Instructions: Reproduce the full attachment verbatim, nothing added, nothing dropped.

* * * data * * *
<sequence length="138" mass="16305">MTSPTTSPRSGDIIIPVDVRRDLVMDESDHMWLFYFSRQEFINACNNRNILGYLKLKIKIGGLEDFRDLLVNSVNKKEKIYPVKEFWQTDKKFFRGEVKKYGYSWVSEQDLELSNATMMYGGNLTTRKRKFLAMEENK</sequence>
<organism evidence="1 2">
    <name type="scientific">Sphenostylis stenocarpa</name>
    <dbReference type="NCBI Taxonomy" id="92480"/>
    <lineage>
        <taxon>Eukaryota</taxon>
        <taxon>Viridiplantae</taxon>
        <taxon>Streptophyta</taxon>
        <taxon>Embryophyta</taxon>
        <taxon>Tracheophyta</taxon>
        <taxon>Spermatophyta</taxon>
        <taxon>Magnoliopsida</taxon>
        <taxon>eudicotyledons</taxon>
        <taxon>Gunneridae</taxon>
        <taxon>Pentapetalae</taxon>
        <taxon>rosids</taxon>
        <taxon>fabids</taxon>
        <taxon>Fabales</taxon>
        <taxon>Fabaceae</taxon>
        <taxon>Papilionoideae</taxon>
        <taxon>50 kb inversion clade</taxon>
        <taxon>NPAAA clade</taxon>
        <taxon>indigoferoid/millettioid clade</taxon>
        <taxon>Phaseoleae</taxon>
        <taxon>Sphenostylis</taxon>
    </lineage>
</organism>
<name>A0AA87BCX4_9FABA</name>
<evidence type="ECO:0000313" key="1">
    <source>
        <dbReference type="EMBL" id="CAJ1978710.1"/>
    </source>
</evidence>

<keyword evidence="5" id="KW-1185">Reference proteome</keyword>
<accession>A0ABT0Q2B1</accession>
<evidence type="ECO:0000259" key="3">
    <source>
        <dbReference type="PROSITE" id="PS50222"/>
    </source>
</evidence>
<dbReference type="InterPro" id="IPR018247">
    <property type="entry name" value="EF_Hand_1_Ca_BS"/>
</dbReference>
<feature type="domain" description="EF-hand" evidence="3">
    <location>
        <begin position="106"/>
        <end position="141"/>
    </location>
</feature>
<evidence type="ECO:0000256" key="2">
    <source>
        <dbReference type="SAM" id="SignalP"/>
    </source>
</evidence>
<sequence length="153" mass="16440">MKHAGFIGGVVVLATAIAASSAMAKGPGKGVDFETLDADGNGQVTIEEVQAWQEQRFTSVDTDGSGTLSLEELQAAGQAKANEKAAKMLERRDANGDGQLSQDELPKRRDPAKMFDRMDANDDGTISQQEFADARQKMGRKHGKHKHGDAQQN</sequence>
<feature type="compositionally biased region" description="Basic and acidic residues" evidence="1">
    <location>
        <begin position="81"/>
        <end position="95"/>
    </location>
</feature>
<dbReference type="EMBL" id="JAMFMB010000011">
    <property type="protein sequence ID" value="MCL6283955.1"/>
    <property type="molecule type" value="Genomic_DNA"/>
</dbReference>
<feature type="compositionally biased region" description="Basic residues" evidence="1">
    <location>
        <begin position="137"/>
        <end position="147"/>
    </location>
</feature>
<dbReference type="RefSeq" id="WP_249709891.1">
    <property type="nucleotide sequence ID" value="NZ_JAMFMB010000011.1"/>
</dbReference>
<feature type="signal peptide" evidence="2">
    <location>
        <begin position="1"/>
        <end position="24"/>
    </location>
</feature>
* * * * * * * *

<sequence length="138" mass="16305">MTSPTTSPRSGDIIIPVDVRRDLVMDESDHMWLFYFSRQEFINACNNRNILGYLKLKIKIGGLEDFRDLLVNSVNKKEKIYPVKEFWQTDKKFFRGEVKKYGYSWVSEQDLELSNATMMYGGNLTTRKRKFLAMEENK</sequence>
<organism evidence="1 2">
    <name type="scientific">Sphenostylis stenocarpa</name>
    <dbReference type="NCBI Taxonomy" id="92480"/>
    <lineage>
        <taxon>Eukaryota</taxon>
        <taxon>Viridiplantae</taxon>
        <taxon>Streptophyta</taxon>
        <taxon>Embryophyta</taxon>
        <taxon>Tracheophyta</taxon>
        <taxon>Spermatophyta</taxon>
        <taxon>Magnoliopsida</taxon>
        <taxon>eudicotyledons</taxon>
        <taxon>Gunneridae</taxon>
        <taxon>Pentapetalae</taxon>
        <taxon>rosids</taxon>
        <taxon>fabids</taxon>
        <taxon>Fabales</taxon>
        <taxon>Fabaceae</taxon>
        <taxon>Papilionoideae</taxon>
        <taxon>50 kb inversion clade</taxon>
        <taxon>NPAAA clade</taxon>
        <taxon>indigoferoid/millettioid clade</taxon>
        <taxon>Phaseoleae</taxon>
        <taxon>Sphenostylis</taxon>
    </lineage>
</organism>
<name>A0AA87BCX4_9FABA</name>
<evidence type="ECO:0000313" key="1">
    <source>
        <dbReference type="EMBL" id="CAJ1978710.1"/>
    </source>
</evidence>

<keyword evidence="5" id="KW-1185">Reference proteome</keyword>
<accession>A0ABT0Q2B1</accession>
<evidence type="ECO:0000259" key="3">
    <source>
        <dbReference type="PROSITE" id="PS50222"/>
    </source>
</evidence>
<dbReference type="InterPro" id="IPR018247">
    <property type="entry name" value="EF_Hand_1_Ca_BS"/>
</dbReference>
<feature type="domain" description="EF-hand" evidence="3">
    <location>
        <begin position="106"/>
        <end position="141"/>
    </location>
</feature>
<evidence type="ECO:0000256" key="2">
    <source>
        <dbReference type="SAM" id="SignalP"/>
    </source>
</evidence>
<sequence length="153" mass="16440">MKHAGFIGGVVVLATAIAASSAMAKGPGKGVDFETLDADGNGQVTIEEVQAWQEQRFTSVDTDGSGTLSLEELQAAGQAKANEKAAKMLERRDANGDGQLSQDELPKRRDPAKMFDRMDANDDGTISQQEFADARQKMGRKHGKHKHGDAQQN</sequence>
<feature type="compositionally biased region" description="Basic and acidic residues" evidence="1">
    <location>
        <begin position="81"/>
        <end position="95"/>
    </location>
</feature>
<dbReference type="EMBL" id="JAMFMB010000011">
    <property type="protein sequence ID" value="MCL6283955.1"/>
    <property type="molecule type" value="Genomic_DNA"/>
</dbReference>
<feature type="compositionally biased region" description="Basic residues" evidence="1">
    <location>
        <begin position="137"/>
        <end position="147"/>
    </location>
</feature>
<dbReference type="RefSeq" id="WP_249709891.1">
    <property type="nucleotide sequence ID" value="NZ_JAMFMB010000011.1"/>
</dbReference>
<feature type="signal peptide" evidence="2">
    <location>
        <begin position="1"/>
        <end position="24"/>
    </location>
</feature>